Overweight, Obese BMI Associated With Increased Risk of Gastrointestinal Cancer


Overweight or obesity between middle and later adulthood had a statistically significant risk for noncolorectal gastrointestinal cancer.

Overweight and obese gastrointestinal body mass index (BMI) in early and middle adulthood may be associated with an increased risk of gastrointestinal(GI) cancer, including colorectal cancer (CRC) and noncolorectal GI cancer, according to the results of a study published in JAMA Network Open. Overweight is a BMI between 25 and 29.9, obesity is a BMI of 30 or more.

Credit: Michail Petrov - stock.adobe.com.

Credit: Michail Petrov - stock.adobe.com.

CRC is the third most common cancer among US patients. CRC incidence is high, despite better detection and screening, which could be caused by rising obesity rates. Obesity is associated with type 2 diabetes, metabolic disorders, and cardiovascular diseases (CVD). Excess weight gain may cause 20% of cancers; specifically, obesity is associated with chronic inflammation that is a risk factor for GI cancers, according to the study.

Previous data demonstrate that BMI influences risk of CRC cancer, but more research is needed. The current study is a secondary analysis of data from the Prostate, Lung, Colorectal, and Ovarian (PLCO) Cancer Screening Trial, which was designed to reduce mortality from these conditions.

This retrospective study analyzed data of 135,161 participants, with an average age of 62 years, to explore the association between changing BMI and cancer risk. It aims to expand on previous research by analyzing the association between BMI at early, middle, and later adulthood (ages 20, 50, and 55 and older, respectively) with risk of noncolorectal GI cancer and CRC.

Primary outcomes included CRC and noncolorectal GI cancer diagnosis; association between BMI and cancer; association between cancer risk and BMI when age changes; and GI cancer risk from aspirin, which may prevent cancer according to epidemiological evidence.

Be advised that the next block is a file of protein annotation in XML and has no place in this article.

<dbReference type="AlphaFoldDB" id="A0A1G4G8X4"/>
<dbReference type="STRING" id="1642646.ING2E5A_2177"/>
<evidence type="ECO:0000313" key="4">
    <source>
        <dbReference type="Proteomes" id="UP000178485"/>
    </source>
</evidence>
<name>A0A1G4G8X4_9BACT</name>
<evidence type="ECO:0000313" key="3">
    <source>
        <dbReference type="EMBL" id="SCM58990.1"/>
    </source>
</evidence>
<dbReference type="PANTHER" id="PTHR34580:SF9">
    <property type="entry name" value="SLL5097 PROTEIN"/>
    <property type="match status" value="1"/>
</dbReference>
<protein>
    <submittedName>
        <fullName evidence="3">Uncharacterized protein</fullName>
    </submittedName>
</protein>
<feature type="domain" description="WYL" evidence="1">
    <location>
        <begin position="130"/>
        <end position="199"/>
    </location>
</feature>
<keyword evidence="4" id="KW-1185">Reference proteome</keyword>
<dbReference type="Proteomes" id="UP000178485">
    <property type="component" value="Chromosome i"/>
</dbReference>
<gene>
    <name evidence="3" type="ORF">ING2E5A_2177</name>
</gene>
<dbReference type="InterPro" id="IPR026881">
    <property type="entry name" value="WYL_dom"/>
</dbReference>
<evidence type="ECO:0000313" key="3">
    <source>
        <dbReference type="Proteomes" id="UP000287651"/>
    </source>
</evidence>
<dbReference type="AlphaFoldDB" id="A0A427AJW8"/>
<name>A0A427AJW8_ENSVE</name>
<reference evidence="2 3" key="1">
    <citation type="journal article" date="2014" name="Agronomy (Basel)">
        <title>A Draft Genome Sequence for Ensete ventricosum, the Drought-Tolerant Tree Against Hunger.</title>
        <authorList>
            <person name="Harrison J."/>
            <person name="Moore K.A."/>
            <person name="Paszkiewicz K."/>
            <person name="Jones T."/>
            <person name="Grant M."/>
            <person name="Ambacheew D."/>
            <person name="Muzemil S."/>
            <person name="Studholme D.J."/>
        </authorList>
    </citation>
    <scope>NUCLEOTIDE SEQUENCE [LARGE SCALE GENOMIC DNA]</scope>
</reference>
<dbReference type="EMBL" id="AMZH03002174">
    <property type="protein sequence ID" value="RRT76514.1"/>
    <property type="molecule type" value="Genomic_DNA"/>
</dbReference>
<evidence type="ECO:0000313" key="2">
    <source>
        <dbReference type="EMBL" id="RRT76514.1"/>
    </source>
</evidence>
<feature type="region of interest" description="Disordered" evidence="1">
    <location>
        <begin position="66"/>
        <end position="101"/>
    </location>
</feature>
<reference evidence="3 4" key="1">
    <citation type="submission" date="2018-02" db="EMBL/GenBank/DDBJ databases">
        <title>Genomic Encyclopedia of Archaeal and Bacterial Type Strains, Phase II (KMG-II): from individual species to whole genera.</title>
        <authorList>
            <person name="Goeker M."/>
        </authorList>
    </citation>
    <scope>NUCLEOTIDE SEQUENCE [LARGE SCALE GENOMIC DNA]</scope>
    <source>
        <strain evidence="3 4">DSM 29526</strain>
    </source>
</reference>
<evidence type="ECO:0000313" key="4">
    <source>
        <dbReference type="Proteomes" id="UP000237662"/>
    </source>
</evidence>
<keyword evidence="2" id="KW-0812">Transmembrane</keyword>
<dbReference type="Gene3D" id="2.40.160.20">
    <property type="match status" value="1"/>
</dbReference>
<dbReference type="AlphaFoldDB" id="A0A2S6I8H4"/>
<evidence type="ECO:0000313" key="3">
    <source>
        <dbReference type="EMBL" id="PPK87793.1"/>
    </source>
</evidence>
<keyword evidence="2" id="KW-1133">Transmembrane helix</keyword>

Risk of CRC was associated with overweight BMI in early, middle, and late adulthood, and was associated with obese BMI in middle and later adulthood. The only statistically significant risk for noncolorectal GI cancer risk was static overweight or obesity between middle and later adulthood.

In addition, changing BMI increased risk of CRC and noncolorectal GI cancer, particularly increasing BMI from underweight or normal to overweight or obese BMI in later adulthood. Further, consistent overweight or obese BMI, and changing from overweight or obese to underweight or normal BMI, was also associated with increased risk of CRC.

Aspirin did not change the association between cancer risk and BMI. In fact, obesity may alter aspirin’s ability to prevent cancer, according to the study. Although some researchers may argue that it is necessary to increase aspirin frequency or dosage with weight, aspirin may cause GI bleeding, according to the current study.

Study limitations included that it is a secondary analysis of a completed trial, therefore, current exposure information is not included in the previous study. Aspirin dosing information was not included in the analysis, it was impossible to correlate changes in BMI with aspirin use, and investigators may not have accounted for all confounding variables.

Obesity is the buildup and storage of fat (adipose tissue). Adipose cells are inflammatory, may worsen immune function, and may lead to cancers that grow near adipose cells because it provides ample nutrients to the cancer cells. New cancer treatments could target the negative physiological effects of obesity.

“The results of the current study prompt further exploration into the mechanistic role of obese BMI in carcinogenesis,” the study authors wrote in the article.


Loomans-Kropp H, Umar A. Analysis of Body Mass Index in Early and Middle Adulthood and Estimated Risk of Gastrointestinal Cancer. JAMA Netw Open. 2023. doi:10.1001/jamanetworkopen.2023.10002

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